Little of the park was commercially logged. Commercial timber cutting began on westside, low-elevation forests in the 1860's. Rafts of logs were transported down Lake Chelan primarily for use as apple crates.
Timber was recognized as one of the major resources of the Cascades at an early date. Once the natural logjams that blocked the lower Skagit were cleared away in the 1870s, logging began to extend into the heart of the mountains. Logs were rafted down the river to be milled at settlements downstream. Logging also occurred in the Stehekin Valley. There were some mills in the valley that were used to mill lumber for local use. Most of the logs were rafted down Lake Chelan and used to make apple boxes. The lack of an adequate transportation system hindered early efforts to expand logging operations deep into the mountains. By far the most intensive logging that ever took place in the North Cascades occurred during the construction of the Skagit River hydroelectric project in the twentieth century.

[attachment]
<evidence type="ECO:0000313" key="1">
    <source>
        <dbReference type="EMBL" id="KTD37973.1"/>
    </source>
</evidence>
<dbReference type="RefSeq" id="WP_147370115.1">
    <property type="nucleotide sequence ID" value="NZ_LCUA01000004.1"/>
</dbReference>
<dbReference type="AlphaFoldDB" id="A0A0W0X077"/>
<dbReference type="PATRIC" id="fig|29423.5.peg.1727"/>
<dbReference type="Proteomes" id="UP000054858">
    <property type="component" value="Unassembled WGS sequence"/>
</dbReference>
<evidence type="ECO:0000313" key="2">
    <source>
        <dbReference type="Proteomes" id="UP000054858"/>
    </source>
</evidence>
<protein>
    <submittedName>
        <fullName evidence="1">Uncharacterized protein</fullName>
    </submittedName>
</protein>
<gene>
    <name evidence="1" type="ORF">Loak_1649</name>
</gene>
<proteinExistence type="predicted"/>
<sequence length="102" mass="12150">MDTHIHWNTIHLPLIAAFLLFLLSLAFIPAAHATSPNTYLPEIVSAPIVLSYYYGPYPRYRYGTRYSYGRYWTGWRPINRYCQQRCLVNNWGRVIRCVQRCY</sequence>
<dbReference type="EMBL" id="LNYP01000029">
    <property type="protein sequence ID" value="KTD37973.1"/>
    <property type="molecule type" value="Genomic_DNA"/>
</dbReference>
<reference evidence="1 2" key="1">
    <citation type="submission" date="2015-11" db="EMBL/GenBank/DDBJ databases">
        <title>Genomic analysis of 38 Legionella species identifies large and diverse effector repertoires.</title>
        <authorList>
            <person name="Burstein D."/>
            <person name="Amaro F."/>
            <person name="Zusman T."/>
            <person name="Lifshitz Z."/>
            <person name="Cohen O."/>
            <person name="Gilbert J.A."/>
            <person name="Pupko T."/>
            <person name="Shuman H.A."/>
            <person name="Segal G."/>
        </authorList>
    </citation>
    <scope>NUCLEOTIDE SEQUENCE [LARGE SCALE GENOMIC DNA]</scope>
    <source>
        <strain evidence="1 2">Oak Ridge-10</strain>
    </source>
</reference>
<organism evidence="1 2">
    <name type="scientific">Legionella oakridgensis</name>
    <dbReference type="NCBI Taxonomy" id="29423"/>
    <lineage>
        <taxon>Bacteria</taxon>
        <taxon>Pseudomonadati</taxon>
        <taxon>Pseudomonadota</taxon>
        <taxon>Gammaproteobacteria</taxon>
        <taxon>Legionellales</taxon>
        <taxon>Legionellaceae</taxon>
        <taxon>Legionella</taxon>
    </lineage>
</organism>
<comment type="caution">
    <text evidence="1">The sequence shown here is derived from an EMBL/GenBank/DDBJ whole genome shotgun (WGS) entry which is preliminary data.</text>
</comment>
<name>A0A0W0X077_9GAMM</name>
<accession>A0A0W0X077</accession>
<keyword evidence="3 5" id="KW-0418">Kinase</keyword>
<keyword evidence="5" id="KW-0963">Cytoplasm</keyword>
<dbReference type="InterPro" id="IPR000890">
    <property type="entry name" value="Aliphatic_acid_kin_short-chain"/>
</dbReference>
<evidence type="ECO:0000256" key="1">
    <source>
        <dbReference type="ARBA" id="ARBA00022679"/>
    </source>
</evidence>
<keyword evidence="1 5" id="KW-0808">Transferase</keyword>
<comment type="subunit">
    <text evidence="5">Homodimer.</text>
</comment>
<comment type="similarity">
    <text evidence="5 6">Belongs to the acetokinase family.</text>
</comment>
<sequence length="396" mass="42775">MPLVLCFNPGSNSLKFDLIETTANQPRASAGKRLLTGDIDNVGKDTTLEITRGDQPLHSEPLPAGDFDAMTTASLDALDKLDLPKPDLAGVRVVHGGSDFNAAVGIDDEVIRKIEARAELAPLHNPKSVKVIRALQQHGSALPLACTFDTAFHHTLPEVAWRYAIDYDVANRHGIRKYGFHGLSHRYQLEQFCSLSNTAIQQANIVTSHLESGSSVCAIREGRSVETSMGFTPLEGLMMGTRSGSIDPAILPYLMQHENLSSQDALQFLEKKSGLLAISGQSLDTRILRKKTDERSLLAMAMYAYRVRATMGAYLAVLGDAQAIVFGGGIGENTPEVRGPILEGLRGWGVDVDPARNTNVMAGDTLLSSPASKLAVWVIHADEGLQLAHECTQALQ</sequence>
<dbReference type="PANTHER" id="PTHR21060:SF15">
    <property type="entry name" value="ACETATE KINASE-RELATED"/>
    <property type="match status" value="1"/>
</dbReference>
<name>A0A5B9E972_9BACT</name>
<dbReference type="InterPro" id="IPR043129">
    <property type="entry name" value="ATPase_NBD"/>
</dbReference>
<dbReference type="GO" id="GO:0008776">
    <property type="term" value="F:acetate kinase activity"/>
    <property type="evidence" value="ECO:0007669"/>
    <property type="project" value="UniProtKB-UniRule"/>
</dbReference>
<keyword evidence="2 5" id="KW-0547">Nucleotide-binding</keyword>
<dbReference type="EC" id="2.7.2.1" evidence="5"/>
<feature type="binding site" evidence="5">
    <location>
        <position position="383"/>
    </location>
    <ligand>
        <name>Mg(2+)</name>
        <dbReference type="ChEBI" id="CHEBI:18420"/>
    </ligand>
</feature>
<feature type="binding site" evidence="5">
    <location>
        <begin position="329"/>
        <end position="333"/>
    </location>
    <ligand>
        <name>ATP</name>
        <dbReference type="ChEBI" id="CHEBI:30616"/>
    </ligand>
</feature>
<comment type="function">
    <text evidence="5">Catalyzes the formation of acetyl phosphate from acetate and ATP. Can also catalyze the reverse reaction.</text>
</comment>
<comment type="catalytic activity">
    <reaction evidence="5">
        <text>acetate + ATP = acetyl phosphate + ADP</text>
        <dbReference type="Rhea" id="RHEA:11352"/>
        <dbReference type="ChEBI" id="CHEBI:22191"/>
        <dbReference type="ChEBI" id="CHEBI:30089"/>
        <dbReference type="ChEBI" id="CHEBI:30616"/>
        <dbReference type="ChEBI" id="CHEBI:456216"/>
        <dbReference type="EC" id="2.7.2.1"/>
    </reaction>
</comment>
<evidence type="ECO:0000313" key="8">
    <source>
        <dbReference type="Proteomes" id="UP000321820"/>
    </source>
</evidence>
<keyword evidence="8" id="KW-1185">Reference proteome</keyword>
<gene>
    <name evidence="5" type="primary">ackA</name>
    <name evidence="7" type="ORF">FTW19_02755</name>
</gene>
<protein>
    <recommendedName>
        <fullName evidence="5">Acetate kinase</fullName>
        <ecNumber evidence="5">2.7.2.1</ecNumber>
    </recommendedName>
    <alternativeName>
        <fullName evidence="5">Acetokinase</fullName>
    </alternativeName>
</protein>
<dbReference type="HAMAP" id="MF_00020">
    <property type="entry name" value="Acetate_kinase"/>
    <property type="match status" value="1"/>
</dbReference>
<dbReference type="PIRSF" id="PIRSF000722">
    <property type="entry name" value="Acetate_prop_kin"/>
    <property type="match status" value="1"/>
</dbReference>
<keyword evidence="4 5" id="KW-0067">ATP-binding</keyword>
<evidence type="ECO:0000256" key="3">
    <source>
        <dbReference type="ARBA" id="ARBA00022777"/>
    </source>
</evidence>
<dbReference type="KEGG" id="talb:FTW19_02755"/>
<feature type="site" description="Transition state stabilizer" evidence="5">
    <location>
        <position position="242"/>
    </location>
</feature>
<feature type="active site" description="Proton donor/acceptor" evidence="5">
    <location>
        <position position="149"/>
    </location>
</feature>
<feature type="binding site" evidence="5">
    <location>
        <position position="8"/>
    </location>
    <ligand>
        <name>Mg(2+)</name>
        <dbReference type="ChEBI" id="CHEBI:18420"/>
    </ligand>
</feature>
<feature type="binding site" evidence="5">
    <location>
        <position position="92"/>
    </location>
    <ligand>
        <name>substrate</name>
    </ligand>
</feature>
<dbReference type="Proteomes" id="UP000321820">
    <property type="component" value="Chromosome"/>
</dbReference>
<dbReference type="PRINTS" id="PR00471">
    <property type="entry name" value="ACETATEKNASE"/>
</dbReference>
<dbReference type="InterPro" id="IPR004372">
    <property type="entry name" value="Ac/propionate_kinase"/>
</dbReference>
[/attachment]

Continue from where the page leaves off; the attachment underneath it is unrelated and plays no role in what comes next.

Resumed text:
Last updated: July 24, 2017